Well past midnight, in the middle of the now empty M.I. Road, unable to drive further, I sat inside my car staring at the oppressive light of those five halogen lamps and thought how strange it was that I felt so beautiful under my burning hot skin, imagining what it would be like if it’s one of the more serious fevers, dengue perhaps, or malaria, or something else altogether: I will probably not die, but it will be painful, and I might get those red hemorrhagic spots. I imagined, though only for a brief moment, how exquisite my petechiae would look against your healthy, wheatish skin. I thought about all the people who had died, who will die from these bursting blood vessels and those headlines in the newspapers that would follow, the ones we would ignore because if we didn’t, it would be impossible to write another love letter, to talk about the colour red, to complain of too much salt. If I die, who will let you know? How will you explain your grief to anyone? What will you do with your remaining kiss? Who are you? Am I imagining you in this fevered state? Who am I? Prajapati, the creator-god, had asked this same question: who, what am I? What is this world where I suddenly find myself, helpless and in love with nothing but a dream?
I opened my eyes to see what I thought was a flamingo just outside my car, which in reality was perhaps just an image of one, seeming quite out of place here against the strange salmon background of this city, so far away from the pink saltiness of Sambhar, where I had understood, for the first time, that landscapes alter the flow of time and that colour makes the strange familiar. I’d then understood why, last year in Calcutta, I had stood outside a café looking at a woman for over an hour: an old woman in a café, holding a glass of wine, wearing the same nail colour as my dead grandmother used to love wearing. I stayed for as long as she stayed there, just to look at a hand with lavender nails move again.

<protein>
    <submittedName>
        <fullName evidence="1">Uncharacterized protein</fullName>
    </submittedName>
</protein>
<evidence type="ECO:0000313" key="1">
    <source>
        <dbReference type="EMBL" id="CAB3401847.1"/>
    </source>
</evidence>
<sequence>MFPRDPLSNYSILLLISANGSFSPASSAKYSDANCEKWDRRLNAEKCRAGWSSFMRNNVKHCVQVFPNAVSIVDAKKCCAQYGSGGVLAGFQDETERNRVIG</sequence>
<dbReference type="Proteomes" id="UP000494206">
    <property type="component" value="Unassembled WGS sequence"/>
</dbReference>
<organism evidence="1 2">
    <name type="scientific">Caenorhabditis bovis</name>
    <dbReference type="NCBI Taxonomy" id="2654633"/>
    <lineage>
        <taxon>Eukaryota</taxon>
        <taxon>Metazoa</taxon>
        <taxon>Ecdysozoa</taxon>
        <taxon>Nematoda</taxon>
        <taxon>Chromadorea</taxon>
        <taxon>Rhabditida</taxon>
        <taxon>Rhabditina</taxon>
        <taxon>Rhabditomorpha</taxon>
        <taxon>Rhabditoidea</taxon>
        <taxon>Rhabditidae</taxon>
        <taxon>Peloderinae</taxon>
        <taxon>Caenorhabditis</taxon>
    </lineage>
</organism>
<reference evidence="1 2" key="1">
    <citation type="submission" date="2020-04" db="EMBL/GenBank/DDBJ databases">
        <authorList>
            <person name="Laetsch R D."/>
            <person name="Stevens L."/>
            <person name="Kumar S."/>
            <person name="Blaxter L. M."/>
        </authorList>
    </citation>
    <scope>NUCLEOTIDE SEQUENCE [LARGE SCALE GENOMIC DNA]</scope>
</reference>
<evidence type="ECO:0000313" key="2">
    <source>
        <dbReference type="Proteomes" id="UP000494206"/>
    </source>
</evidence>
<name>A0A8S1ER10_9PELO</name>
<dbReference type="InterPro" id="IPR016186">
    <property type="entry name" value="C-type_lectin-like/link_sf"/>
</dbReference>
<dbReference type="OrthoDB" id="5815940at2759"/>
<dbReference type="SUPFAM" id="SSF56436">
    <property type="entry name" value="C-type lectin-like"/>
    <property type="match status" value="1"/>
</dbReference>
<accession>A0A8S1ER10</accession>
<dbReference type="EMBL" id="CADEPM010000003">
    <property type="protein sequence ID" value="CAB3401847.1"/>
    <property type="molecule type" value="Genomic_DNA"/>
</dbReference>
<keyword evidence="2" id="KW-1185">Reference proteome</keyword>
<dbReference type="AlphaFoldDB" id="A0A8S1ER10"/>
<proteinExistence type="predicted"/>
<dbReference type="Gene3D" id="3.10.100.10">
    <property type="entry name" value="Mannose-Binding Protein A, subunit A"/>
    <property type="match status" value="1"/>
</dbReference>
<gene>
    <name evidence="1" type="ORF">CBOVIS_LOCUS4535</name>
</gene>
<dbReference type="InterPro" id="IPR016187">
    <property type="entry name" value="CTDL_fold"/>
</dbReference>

I called my mother and told her where I am in a brief moment of coherence, before getting out of my car for some fresh air, to escape the rising temperature of my body. In that delicious midnight desert air, I started looking at the grilled window displays of closed shops when I came across a piece of paper, like a notice or a memo, pasted on one of the displays. It said something about Delhi I think, but then it increasingly started reading like an old entry of a diary I abandoned in 2011:
It felt like a film. And all of the old Delhi in its nightly beauty seemed like a blur background. Let’s leave it like this. A photograph of sorts. Preserved forever as the present without any distinction of time. Maybe also like a silent film where dialogues come after the moment, sometimes never arriving at all. You hear what I say only after I say it anyway. For my voice in the present belongs only to me. You hear it only after the moment I have actually spoken.
We all belong to different times that way. We cannot escape these timescapes except in instants we do not speak to each other.
I had told my mother where I was but where was I? I must have taken a wrong turn somewhere, must have entered that sister-reality I had only read about in books until now. I remember reading about the elevator game on the Internet, where when you press a certain combination of buttons, you might end up in what is called the Otherworld: no one is certain how and why it happens and you can return, but before getting off the elevator you must be entirely certain that this is your own reality; all the other realities will be off by just one detail and you must be careful to not mistake another world for your own.
But just then I saw Ma pull up, and then I don’t remember much. In the morning, I woke up in my own bed, still feeling weak and fragile, still with a fever when I noticed that the morning sunlight which usually falls on my bed now fell on the chair kept in the other corner of the room.
(This was first published in Kindle Magazine, where I write a monthly column titled Neem, Coal Tar on cities and memory, etc.)